Lastly next time you can get close enough to a SR engine you will see a raised dome shaped thing each side of the axle box. It has a centre punch mark in it. Called buttons, they are equal distance from the centre of the axle and at the reference ride height. We use these to machine the axle boxes correctly and set the loco up. I last did boxes quite some while ago. I was able to revise my evening class during each pass of the horizontal borer.

    Hope this is of interest.
     
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  10. std tank

    std tank Member

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    You make no mention of checking the distance between the centre of the cylinder and the centreline of the driving axle.
    Some locos had oil lubricated Walschaerts valve gear.
    BR Standard locos were also fitted with datum buttons.
     
  11. Cosmo Bonsor

    Cosmo Bonsor Member

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    I referred to it here," This mostly means the driving axle is where is supposed to be and that the cylinders are pointing the right way" IE through the centre line of the axle. Isn't some Swindon stuff offset though?
    I also failed to mention checking slide bar alignment straightness and clearance, ovality/ concentricity of bores, side clearance and sideways position of axle boxes, ring gaps, condition of valve heads, motion bracket alignment, frame twist, differences eccentrics and quite a lot else.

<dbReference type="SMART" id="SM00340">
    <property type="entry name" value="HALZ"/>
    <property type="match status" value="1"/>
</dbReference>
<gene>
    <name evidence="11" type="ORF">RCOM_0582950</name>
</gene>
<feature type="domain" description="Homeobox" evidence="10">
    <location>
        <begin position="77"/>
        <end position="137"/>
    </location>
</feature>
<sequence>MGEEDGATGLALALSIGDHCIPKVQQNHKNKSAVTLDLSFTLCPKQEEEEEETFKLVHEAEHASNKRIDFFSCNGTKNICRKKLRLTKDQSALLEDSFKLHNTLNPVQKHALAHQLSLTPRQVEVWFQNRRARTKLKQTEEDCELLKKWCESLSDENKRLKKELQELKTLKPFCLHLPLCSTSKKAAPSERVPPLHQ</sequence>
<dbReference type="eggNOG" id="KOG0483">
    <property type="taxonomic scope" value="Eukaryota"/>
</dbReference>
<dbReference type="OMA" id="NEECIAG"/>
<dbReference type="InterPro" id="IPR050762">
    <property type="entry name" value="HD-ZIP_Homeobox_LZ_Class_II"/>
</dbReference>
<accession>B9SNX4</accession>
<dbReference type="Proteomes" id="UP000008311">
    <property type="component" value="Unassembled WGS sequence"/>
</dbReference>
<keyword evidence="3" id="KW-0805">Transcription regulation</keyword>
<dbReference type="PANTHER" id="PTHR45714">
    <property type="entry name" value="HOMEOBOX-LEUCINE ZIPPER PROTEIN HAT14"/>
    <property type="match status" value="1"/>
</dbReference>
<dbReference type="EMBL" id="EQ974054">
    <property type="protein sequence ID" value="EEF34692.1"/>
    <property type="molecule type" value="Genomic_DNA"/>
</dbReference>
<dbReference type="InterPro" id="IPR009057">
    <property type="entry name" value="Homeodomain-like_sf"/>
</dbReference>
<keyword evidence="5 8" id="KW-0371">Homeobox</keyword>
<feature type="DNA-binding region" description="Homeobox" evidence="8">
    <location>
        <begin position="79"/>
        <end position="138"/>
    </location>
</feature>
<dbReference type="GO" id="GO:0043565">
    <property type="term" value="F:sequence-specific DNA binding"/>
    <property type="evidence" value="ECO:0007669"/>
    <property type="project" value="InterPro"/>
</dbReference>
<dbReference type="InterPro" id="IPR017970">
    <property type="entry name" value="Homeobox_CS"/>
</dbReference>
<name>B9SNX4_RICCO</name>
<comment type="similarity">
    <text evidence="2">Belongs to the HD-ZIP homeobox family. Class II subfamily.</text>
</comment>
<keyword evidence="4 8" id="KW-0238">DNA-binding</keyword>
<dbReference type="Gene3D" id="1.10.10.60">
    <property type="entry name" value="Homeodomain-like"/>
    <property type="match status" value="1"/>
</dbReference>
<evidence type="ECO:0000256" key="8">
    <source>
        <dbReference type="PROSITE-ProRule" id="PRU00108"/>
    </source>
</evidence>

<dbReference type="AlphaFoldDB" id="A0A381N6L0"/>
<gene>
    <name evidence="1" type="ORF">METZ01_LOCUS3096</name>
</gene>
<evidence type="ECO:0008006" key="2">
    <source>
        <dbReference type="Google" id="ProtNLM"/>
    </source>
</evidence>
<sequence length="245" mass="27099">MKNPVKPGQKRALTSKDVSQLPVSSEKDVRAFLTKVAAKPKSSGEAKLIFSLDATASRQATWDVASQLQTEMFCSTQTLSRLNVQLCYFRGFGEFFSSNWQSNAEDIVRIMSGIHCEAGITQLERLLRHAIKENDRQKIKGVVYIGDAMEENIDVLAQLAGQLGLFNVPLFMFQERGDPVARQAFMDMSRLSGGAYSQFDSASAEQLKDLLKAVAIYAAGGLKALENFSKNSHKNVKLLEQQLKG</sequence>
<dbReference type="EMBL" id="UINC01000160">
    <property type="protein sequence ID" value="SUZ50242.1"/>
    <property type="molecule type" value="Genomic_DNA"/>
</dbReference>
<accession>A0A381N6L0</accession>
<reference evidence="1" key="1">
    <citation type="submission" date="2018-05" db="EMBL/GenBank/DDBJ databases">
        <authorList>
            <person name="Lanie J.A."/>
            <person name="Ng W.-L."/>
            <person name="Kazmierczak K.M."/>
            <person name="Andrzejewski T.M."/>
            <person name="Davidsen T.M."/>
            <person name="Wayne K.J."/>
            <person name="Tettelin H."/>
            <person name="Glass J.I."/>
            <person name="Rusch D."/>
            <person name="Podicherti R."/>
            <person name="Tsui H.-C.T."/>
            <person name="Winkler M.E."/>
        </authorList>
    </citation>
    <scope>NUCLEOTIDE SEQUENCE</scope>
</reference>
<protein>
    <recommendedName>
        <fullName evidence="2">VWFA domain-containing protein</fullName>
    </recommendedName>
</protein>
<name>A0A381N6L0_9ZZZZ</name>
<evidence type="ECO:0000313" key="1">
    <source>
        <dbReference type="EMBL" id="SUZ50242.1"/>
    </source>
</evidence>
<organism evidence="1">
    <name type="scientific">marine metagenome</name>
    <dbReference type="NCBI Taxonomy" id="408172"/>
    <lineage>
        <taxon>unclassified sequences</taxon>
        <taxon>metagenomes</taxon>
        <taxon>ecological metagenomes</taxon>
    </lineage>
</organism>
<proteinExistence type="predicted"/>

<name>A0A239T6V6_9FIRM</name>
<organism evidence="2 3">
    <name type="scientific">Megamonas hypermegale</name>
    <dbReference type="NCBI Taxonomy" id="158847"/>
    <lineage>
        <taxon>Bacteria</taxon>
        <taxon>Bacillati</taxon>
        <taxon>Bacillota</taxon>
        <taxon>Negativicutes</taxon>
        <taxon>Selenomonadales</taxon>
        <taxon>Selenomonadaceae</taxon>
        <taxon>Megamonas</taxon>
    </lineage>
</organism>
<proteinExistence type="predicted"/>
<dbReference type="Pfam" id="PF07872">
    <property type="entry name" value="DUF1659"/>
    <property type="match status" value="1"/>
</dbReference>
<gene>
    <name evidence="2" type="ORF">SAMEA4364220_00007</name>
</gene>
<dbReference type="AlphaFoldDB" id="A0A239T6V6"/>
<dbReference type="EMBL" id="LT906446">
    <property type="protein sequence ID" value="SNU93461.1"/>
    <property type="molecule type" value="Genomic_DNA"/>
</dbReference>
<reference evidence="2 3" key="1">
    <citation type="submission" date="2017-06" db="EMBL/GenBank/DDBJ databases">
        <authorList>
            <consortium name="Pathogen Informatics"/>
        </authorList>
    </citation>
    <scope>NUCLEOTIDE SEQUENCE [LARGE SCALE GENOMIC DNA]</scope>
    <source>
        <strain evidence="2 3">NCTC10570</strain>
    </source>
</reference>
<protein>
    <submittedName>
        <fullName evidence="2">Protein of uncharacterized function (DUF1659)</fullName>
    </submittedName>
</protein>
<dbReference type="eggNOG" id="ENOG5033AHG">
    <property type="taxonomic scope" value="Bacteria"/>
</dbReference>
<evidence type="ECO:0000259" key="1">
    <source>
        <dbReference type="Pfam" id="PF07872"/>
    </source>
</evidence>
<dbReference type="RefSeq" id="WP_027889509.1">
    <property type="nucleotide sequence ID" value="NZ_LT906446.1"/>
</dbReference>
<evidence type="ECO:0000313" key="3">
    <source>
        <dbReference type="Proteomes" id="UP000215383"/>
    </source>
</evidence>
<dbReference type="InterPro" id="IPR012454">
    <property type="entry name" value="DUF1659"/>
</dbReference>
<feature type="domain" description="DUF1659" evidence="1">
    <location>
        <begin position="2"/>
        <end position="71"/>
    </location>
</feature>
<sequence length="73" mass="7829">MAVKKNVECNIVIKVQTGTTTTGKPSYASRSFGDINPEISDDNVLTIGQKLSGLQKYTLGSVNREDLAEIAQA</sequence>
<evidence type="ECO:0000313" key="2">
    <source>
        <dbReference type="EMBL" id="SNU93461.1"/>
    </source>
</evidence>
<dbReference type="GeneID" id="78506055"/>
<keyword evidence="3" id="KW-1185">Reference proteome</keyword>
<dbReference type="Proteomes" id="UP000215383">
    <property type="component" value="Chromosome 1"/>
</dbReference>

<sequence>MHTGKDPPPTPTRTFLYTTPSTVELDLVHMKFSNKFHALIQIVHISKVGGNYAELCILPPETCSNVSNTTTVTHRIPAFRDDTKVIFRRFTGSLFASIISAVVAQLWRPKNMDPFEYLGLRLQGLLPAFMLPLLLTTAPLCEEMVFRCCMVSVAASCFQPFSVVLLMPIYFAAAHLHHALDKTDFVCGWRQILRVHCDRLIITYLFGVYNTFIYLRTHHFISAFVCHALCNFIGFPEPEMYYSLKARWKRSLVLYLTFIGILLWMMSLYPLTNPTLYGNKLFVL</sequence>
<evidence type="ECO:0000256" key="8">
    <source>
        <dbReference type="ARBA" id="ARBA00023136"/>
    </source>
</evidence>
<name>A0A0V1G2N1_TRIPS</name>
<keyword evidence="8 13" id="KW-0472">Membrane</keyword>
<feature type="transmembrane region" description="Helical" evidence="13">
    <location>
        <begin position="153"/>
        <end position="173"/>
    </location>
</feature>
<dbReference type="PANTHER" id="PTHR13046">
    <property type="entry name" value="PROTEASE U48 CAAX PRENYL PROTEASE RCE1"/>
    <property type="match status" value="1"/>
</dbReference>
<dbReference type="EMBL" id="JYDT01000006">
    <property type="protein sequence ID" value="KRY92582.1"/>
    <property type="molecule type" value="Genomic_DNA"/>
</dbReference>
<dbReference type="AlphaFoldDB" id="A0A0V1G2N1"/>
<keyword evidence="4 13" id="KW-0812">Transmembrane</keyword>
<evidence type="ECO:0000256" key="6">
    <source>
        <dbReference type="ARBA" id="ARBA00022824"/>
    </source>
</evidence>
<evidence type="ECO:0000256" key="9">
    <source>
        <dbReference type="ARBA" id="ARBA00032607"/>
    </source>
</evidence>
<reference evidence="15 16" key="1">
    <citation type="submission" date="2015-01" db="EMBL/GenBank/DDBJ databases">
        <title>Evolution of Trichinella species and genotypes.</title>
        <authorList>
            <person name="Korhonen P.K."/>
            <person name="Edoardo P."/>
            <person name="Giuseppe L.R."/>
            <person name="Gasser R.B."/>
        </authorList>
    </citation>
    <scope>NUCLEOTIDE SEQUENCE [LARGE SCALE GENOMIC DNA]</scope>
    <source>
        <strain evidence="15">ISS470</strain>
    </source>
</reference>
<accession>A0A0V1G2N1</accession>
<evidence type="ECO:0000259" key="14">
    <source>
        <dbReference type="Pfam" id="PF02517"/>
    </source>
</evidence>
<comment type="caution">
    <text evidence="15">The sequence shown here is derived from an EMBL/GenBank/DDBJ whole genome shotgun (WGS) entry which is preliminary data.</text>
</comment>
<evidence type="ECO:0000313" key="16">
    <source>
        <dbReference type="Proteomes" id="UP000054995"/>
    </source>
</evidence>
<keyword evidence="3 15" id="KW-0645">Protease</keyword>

I know that earlier locos had oil lubricated valve gear, I drive them.
    I left lots out because I'm a poor typist, but that wasn't your point was it?
     
  12. std tank

    std tank Member

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    Some LNER locos had offset centrelines.
     
  13. Eightpot

    Eightpot Well-Known Member Friend

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    Taking things further, and perhaps going off at a tangent, there is the question of heat affecting things. Peter Townsend in his book 'Top Shed' mentions the rough riding of the Peppercorn A1 Pacifics, one of which, 60136, was fitted with a shelter for taking indicator diagrams. It was found that heat absorbed by the frames from the outside cylinders actually moved the inside cylinder forward by about 1/16". Not a great amount, but it meant that the front port of that cylinder opened by 1/16" more and the back port that amount less.